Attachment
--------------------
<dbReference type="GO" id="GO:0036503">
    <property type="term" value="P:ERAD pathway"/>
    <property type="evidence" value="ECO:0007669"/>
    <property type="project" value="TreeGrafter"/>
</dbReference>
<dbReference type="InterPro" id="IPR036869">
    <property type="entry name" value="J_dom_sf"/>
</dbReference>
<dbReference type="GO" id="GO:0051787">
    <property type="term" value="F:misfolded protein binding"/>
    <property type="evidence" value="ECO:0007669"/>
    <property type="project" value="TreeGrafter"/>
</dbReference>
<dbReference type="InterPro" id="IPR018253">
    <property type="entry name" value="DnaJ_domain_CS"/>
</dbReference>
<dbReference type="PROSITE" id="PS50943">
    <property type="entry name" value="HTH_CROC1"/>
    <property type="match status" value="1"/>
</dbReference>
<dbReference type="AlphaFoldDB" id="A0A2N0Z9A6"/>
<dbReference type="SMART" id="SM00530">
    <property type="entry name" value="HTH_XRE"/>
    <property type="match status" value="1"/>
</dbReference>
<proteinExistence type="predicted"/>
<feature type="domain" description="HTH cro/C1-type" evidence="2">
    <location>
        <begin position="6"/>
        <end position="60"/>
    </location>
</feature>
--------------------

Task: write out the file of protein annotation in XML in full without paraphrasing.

<dbReference type="GO" id="GO:0036503">
    <property type="term" value="P:ERAD pathway"/>
    <property type="evidence" value="ECO:0007669"/>
    <property type="project" value="TreeGrafter"/>
</dbReference>
<dbReference type="InterPro" id="IPR036869">
    <property type="entry name" value="J_dom_sf"/>
</dbReference>
<dbReference type="GO" id="GO:0051787">
    <property type="term" value="F:misfolded protein binding"/>
    <property type="evidence" value="ECO:0007669"/>
    <property type="project" value="TreeGrafter"/>
</dbReference>
<dbReference type="InterPro" id="IPR018253">
    <property type="entry name" value="DnaJ_domain_CS"/>
</dbReference>
<dbReference type="PROSITE" id="PS50943">
    <property type="entry name" value="HTH_CROC1"/>
    <property type="match status" value="1"/>
</dbReference>
<dbReference type="AlphaFoldDB" id="A0A2N0Z9A6"/>
<dbReference type="SMART" id="SM00530">
    <property type="entry name" value="HTH_XRE"/>
    <property type="match status" value="1"/>
</dbReference>
<proteinExistence type="predicted"/>
<feature type="domain" description="HTH cro/C1-type" evidence="2">
    <location>
        <begin position="6"/>
        <end position="60"/>
    </location>
</feature>